A forehead lift (or "browlift") is a procedure that improves the heavy and drooping appearance that can occur in the brows, forehead and upper eyelids. The passage of time affects the facial appearance and some sagging, droop or heaviness typically occurs in the brow region and upper eyelids. Some people have a relatively low brow position naturally, even at a young age. This may result in a tired, angry or sad appearance that does not reflect your inner self. In these cases, a forehead lift can produce a very positive change. This procedure involves lifting the forehead and brow to a more optimal position, which also tends to "open-up" the area around the eyes to reveal a more youthful and attractive appearance. Sometimes people will consult for upper eyelid blepharoplasty(upper lid lift) and actually will benefit more from a forehead lift. Other times, a blepharoplasty or even a full face lift is considered along with a forehead lift. A consultation with a board certified plastic surgeon can help you determine what is needed to achieve your goals.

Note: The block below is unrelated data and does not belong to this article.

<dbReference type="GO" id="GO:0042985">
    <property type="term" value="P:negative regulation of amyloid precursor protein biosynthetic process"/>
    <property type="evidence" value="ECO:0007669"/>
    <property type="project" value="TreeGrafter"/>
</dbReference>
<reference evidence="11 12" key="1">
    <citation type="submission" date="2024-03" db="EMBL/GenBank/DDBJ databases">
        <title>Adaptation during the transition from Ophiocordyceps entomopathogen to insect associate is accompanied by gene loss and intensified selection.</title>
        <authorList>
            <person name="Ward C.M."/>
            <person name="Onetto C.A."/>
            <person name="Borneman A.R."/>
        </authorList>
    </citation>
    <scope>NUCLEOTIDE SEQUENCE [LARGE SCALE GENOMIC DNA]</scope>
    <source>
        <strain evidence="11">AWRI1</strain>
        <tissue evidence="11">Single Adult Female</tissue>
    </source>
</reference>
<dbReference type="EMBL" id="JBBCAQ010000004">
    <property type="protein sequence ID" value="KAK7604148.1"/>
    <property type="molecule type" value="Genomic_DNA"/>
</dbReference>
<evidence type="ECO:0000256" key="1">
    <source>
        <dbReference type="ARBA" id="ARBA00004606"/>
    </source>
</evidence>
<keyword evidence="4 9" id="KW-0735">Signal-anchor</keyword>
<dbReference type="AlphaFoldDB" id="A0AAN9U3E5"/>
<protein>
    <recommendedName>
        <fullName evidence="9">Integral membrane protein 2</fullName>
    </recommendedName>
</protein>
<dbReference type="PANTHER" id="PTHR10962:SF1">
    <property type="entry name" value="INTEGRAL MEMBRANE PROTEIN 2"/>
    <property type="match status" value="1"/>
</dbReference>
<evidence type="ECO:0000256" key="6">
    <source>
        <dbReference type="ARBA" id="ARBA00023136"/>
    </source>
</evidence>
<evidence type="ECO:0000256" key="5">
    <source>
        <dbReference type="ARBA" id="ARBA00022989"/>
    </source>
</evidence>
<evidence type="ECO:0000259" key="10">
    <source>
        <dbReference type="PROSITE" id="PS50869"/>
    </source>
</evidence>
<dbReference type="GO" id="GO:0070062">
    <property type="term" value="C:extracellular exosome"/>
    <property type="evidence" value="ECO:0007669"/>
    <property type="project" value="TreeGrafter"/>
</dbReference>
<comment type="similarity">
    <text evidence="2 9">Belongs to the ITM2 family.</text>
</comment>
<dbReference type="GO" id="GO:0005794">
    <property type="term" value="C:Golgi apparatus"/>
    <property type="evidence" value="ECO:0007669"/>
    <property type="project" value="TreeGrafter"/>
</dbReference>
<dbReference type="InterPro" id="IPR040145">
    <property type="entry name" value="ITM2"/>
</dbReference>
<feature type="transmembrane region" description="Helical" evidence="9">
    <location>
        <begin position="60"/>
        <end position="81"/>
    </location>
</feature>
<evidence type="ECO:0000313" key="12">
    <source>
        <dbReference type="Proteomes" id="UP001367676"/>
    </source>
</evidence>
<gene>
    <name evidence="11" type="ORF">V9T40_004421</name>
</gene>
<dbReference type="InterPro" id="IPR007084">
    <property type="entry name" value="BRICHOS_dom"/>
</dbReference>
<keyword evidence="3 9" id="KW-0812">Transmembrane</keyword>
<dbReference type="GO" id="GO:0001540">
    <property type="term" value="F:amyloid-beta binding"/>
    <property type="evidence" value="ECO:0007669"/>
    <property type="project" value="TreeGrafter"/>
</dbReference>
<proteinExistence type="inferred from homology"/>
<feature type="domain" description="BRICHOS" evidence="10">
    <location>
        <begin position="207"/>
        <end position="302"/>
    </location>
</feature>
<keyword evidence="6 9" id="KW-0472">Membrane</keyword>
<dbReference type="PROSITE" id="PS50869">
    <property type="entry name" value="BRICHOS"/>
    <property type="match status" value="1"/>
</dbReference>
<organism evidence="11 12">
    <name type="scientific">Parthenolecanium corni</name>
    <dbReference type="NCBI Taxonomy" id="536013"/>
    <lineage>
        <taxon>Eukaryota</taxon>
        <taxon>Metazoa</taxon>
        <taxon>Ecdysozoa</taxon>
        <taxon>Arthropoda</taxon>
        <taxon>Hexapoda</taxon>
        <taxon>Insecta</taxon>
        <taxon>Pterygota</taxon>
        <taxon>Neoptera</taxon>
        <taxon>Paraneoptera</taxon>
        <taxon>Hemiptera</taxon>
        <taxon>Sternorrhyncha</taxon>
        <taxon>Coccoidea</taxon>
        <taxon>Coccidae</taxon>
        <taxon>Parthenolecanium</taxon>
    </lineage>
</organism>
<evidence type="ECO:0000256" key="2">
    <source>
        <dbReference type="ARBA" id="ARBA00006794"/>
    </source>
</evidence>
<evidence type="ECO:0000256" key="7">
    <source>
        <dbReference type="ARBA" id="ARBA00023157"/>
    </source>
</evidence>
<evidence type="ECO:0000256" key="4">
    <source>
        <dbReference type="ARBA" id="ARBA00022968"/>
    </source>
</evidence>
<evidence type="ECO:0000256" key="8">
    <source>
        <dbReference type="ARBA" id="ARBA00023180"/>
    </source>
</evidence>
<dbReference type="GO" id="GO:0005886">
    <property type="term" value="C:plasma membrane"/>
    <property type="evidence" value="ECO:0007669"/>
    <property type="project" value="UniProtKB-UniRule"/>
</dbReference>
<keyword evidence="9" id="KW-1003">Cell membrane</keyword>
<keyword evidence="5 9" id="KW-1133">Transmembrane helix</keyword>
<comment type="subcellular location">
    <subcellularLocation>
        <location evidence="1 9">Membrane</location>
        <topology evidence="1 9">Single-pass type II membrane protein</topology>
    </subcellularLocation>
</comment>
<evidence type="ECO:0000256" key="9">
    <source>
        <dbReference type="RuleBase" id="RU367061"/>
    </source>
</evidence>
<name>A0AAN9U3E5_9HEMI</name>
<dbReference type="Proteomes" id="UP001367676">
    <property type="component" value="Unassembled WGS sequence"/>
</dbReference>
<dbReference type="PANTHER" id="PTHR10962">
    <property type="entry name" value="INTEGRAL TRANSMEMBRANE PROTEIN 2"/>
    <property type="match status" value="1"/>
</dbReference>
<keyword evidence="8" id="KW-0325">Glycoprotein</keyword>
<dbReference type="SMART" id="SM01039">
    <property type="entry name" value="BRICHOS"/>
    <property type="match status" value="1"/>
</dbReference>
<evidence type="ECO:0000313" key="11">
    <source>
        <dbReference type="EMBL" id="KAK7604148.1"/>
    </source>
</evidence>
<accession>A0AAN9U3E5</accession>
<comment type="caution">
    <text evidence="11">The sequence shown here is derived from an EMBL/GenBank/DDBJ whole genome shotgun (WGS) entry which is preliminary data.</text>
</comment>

The original forehead lift technique is called the "open browlift". It involves making an incision across the top of the scalp, behind the hairline, from the top of one ear across to the other. If the hairline has receded, the incision can be placed along the actual hairline, which can, in effect, lower the hairline. The endoscopic brow lift has become the most commonly used technique. Rather than making a long scalp incision, the surgeon makes 3 to 5 much smaller incisions behind the hairline. A camera device and the endoscope is used to visualize the operative site. The forehead and brow regions are then freed-up as would be done with the open technique. The brow can then be lifted to an optimal position. It is secured in position typically with small, dissolvable devices called endotines, which are anchored to the bone and hold the forehead in place during the healing period. They gradually dissolve over 8-9 months, but the brow position is maintained, usually for many years. These surgeries are typically performed under a light, general anesthesia, or occasionally under local anesthesia with IV sedation.